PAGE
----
As Rhode Island heads to court Friday to defend its landmark pension overhaul law against a challenge from public sector unions, its public officials have emerged with different takes over what to do about it.
Gov. Lincoln Chafee said Wednesday that the state should explore “reasonable settlement options,” a move that labor leaders in the Ocean State applauded.
General Treasurer Gina Raimondo, by contrast, wants Rhode Island to stand firm. “We should litigate that case forcefully. The law is on our side and we have a very good case,” Raimondo said in New York Wednesday night while accepting the Freda Johnson Award honoring trailblazing women issuers at The Bond Buyer’s annual awards banquet.
The state in November 2011 passed the Rhode Island Retirement Security Act , which Raimondo championed and Chafee signed. It took effect on July 1.
The far-reaching measure created a hybrid plan merging conventional public defined-benefit pension plans with 401(k)-style plans. It also included a suspension of cost-of-living adjustment increases for retirees and raises the retirement age for employees not yet eligible for retirement.
Officials estimated the new law would enable Rhode Island to trim its $7 billion unfunded pension liability by roughly $3 billion over 20 years. They also say the move will save cities and towns $1 billion over the next two decades. Five public-sector unions are challenging the law.
The legal dispute is before Rhode Island Superior Court, where the lineup includes über-lawyer David Boies of Boies, Schiller & Flexner LLP, on behalf of the state, and Judge Sarah Taft-Carter.
Boies, who according to media reports is charging Rhode Island a nominal fee, represented Vice President Al Gore in the 2000 presidential dispute and served as special trial counsel for the U.S. Department of Justice in its antitrust suit against Microsoft Corp. He is expected to appear in court on Friday to challenge Taft-Carter’s impartiality. According to WPRI.com, Attorney General Peter Kilmartin has his own legal team in place as well.
Taft-Carter said last month she would not recuse herself from the case, even though her son is a state trooper, and her mother collects a benefit from her late husband, former Cranston Mayor James Taft. The judge said her family’s financial interest not significant enough to affect her neutrality.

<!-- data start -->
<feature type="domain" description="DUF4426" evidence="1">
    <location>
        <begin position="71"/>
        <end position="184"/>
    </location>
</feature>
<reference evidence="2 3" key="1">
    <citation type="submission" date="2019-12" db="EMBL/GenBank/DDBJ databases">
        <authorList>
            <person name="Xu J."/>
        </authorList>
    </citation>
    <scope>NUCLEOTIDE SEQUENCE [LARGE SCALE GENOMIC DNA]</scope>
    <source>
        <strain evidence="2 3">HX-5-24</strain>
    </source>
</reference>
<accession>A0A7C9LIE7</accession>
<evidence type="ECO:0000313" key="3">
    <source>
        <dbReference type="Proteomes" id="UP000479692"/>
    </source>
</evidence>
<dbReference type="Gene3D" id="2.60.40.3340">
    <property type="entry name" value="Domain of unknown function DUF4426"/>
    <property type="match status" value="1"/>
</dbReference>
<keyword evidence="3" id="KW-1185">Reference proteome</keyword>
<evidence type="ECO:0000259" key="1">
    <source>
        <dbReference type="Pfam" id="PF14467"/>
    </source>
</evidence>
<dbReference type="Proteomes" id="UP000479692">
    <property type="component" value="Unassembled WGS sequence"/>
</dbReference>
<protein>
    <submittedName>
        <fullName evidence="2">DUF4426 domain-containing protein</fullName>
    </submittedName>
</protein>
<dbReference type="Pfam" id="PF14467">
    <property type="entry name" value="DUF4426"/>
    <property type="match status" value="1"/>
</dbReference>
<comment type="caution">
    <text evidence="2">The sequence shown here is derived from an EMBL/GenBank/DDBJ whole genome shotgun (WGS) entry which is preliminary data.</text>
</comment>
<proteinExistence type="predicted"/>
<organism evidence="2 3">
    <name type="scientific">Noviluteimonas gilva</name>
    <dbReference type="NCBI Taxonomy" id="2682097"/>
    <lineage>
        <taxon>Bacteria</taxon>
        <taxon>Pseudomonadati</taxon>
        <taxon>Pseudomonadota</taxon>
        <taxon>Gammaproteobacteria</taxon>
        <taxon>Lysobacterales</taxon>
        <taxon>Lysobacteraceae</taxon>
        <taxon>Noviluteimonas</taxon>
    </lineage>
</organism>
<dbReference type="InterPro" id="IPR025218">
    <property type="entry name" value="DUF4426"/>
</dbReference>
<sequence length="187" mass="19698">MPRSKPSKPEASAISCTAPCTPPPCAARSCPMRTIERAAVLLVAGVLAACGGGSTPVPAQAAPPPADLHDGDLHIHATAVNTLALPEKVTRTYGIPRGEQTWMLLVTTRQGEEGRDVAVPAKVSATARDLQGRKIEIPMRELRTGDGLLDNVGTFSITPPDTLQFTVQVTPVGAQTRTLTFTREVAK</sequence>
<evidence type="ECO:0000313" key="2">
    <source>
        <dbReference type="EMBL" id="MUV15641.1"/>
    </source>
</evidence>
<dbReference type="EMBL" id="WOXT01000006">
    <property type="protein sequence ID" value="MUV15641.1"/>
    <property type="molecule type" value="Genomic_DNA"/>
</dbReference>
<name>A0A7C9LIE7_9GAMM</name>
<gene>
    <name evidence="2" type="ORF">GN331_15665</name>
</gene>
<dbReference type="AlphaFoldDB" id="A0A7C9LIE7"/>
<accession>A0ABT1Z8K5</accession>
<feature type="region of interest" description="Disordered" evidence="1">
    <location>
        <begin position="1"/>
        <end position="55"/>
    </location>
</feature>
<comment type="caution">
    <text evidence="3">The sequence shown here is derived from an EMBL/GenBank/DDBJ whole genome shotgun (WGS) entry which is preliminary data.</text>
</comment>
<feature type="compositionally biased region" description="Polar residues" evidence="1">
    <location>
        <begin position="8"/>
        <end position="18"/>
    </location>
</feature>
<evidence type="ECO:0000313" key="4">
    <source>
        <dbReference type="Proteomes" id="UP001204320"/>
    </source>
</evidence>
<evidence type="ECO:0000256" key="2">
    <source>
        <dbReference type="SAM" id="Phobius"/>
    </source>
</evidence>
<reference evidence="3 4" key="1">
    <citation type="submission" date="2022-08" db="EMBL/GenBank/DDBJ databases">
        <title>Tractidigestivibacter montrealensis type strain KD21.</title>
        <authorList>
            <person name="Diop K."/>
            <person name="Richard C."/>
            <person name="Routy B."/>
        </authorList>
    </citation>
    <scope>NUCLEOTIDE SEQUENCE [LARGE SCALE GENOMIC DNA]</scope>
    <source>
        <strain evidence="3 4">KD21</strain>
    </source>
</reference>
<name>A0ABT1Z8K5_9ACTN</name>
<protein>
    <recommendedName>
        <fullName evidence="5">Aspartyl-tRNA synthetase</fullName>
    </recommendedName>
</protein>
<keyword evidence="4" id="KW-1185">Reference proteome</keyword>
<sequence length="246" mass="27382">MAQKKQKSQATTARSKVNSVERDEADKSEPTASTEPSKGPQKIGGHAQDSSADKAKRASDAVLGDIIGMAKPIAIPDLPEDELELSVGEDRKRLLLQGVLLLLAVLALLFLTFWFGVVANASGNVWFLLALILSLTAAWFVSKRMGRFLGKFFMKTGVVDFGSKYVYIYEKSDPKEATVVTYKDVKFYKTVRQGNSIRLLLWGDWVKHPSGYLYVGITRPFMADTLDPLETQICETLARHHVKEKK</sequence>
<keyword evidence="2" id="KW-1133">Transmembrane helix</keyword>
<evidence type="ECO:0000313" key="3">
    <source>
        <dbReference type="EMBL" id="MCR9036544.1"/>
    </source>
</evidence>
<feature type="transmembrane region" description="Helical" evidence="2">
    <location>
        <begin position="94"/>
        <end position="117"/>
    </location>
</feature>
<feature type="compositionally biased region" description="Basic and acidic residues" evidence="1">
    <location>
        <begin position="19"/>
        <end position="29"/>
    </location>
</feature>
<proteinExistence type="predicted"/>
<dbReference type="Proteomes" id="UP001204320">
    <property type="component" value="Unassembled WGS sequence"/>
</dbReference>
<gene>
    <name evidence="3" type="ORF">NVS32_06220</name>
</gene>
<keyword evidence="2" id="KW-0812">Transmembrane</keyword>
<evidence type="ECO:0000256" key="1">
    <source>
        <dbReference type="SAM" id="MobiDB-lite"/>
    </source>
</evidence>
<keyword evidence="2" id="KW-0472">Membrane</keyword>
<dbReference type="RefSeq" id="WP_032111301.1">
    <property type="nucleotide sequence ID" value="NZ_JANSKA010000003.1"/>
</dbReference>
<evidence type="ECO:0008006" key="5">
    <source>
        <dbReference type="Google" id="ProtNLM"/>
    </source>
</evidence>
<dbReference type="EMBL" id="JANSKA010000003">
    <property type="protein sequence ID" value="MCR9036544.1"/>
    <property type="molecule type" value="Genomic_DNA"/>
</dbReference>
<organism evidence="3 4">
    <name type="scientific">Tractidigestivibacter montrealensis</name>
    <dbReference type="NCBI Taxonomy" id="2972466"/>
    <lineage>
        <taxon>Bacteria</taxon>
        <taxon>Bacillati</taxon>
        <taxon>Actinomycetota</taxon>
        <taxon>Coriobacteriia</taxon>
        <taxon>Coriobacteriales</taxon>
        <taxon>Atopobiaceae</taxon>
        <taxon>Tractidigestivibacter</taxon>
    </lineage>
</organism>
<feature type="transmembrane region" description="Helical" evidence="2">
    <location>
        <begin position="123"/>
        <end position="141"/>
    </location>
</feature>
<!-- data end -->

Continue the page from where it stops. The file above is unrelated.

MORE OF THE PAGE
Bond rating agencies praised Rhode Island for passing the new law. Moody’s Investors Service rates the state’s general obligation bonds Aa2, while Fitch Ratings and Standard & Poor’s assign AA.
Central Falls was able to cut pension benefits by up to 55% during its 13-month stay in bankruptcy court. After its exit from Chapter 9 in September, Moody’s and Standard & Poor’s raised their GO ratings of the city to B2 and BB, respectively.
Chafee and Raimondo met last month to discuss their differences. “Our conversation on current events was lively,” Chafee said in a follow-up letter.
“It is common practice for settlement discussions to be held while litigation is proceeding,” Chafee added. “All litigation has chances of success and failure and it would be beneficial to our economic standing to have the major court cases associated with pension reform resolved amicably.”
In an interview with The Bond Buyer at the state capitol in Providence in August, Chafee admitted a defeat could cost Rhode Island “hundreds of millions” of dollars.
Raimondo issued a statement Wednesday urging the legal battle play out. “We now must let this process unfold in an orderly and transparent way. It is not the time for closed-door meetings,” she said.
According to Raimondo, the votes, 52 to 15 in the House and 36 to 2 in the Senate, reflected strong Rhode Island sentiment for pension overhaul. “It wasn’t like there was division and they barely passed it,” she said at The Bond Buyer banquet.